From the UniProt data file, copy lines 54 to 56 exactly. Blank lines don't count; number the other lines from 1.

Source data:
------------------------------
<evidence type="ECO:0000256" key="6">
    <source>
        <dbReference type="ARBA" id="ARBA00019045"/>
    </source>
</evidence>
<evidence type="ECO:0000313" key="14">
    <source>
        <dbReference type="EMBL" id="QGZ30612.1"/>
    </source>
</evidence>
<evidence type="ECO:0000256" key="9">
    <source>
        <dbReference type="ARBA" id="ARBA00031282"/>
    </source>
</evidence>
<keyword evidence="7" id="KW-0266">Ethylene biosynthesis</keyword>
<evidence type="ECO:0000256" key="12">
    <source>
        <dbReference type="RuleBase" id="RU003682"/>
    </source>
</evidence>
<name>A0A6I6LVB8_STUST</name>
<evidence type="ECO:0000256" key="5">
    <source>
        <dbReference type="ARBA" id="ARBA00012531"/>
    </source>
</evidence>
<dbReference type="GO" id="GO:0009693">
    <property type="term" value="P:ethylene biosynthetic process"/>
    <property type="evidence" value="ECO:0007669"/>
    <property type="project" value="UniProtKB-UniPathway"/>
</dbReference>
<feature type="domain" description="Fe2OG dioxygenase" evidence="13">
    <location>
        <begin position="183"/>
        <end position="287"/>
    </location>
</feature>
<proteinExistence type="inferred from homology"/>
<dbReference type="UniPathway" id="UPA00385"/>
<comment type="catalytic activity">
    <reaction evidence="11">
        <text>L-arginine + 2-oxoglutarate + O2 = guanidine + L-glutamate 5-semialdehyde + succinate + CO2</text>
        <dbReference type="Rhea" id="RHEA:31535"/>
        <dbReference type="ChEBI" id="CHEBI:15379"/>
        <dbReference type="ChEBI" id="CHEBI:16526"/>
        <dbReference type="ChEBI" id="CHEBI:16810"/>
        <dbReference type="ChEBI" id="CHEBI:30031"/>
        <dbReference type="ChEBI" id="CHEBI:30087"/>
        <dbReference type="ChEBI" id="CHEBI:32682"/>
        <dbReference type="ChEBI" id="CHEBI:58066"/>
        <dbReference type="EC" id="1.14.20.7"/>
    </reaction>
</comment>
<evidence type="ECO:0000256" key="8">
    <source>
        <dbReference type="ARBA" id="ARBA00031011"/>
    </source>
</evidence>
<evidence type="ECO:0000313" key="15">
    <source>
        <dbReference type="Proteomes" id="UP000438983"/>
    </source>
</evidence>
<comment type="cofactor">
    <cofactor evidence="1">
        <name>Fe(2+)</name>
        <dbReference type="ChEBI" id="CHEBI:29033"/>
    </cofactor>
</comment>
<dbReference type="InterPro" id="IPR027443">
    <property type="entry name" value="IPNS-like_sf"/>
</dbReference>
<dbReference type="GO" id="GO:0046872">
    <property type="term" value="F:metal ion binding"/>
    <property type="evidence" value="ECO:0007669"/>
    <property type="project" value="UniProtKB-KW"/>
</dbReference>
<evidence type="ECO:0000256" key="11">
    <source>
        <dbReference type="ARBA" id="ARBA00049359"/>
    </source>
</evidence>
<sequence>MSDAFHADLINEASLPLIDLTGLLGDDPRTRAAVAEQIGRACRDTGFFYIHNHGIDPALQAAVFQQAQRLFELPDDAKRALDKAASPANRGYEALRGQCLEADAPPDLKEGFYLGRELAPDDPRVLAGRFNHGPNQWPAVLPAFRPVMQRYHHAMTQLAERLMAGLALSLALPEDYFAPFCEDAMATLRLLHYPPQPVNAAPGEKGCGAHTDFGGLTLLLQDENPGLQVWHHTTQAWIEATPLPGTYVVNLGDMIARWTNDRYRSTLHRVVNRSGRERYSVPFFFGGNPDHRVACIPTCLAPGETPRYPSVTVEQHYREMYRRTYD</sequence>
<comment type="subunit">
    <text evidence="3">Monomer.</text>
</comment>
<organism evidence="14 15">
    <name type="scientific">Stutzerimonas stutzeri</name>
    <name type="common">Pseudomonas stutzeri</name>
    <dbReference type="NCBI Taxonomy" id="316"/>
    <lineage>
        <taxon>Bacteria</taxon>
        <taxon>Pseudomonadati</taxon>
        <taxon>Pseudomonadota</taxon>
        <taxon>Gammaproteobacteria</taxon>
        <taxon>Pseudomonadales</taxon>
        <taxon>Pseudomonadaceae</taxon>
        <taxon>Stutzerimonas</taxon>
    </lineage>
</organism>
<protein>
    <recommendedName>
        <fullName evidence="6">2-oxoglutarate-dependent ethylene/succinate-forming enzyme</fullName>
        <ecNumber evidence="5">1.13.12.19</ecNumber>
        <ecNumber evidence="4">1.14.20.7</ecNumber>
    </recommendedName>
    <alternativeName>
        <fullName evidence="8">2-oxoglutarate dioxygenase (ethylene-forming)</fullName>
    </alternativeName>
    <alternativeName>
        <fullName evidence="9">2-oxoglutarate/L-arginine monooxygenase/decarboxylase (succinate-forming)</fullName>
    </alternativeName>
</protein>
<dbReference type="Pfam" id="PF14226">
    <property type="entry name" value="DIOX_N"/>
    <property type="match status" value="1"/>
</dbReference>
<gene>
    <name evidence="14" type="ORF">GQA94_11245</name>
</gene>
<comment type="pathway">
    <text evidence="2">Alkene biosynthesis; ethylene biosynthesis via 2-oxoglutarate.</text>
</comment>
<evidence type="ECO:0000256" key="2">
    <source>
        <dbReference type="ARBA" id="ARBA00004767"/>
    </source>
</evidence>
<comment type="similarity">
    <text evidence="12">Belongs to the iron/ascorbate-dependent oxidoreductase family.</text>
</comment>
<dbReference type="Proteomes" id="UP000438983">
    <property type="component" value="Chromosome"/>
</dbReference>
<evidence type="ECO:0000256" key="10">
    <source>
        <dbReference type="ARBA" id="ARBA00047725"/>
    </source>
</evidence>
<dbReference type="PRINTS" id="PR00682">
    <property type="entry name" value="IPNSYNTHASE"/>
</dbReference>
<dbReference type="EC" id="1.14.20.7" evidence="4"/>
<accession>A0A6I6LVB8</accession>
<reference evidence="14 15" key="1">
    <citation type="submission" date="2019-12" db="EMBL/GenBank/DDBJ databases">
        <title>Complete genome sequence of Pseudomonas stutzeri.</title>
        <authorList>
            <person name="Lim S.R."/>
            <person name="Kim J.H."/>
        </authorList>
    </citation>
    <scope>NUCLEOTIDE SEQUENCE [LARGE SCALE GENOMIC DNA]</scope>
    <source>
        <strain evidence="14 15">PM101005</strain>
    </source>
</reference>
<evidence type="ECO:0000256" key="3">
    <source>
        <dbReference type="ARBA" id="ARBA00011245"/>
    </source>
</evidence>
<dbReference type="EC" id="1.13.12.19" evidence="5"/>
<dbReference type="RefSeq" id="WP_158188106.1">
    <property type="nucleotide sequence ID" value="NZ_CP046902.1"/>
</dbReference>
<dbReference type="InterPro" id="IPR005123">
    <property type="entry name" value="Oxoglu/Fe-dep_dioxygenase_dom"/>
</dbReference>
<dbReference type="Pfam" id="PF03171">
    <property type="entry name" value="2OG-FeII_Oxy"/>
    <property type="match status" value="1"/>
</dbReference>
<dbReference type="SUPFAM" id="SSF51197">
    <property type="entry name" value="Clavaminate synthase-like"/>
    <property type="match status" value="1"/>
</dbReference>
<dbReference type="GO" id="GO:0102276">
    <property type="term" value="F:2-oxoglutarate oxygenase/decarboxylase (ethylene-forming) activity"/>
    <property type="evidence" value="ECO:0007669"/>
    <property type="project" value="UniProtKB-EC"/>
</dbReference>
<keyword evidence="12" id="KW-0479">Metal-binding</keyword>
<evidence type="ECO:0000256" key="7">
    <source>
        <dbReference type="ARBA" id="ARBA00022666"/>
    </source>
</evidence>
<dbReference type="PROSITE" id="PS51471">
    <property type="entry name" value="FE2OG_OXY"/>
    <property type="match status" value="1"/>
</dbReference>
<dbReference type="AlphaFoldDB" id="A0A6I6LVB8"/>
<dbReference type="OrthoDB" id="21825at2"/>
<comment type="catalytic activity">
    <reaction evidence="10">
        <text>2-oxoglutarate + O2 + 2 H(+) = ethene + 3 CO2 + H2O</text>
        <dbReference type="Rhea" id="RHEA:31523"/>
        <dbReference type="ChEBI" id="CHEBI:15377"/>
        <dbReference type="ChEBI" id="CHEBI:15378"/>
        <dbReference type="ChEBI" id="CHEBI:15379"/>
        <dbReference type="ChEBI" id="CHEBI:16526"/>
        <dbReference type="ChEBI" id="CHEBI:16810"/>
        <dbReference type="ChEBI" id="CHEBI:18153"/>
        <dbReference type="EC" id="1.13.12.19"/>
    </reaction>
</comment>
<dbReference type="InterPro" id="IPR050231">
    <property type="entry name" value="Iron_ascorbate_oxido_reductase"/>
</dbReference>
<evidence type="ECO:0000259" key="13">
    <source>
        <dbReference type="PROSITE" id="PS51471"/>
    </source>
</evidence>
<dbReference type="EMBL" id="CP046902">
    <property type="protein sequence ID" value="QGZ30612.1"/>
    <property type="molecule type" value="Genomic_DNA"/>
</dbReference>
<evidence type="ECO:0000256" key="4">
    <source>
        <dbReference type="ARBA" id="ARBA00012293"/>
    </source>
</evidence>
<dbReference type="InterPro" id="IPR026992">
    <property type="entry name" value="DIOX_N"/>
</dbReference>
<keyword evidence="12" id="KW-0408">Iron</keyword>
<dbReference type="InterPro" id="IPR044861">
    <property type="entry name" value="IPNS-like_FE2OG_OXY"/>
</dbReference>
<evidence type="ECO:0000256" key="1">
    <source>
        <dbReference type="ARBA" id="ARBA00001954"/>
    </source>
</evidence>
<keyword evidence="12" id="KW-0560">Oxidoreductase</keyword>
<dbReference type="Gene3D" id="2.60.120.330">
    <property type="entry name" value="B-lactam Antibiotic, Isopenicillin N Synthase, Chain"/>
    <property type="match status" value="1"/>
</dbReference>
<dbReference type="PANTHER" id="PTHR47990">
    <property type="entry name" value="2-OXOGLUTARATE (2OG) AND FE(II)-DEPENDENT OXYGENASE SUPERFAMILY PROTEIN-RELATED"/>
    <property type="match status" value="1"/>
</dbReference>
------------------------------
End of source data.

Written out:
</comment>
<evidence type="ECO:0000256" key="8">
    <source>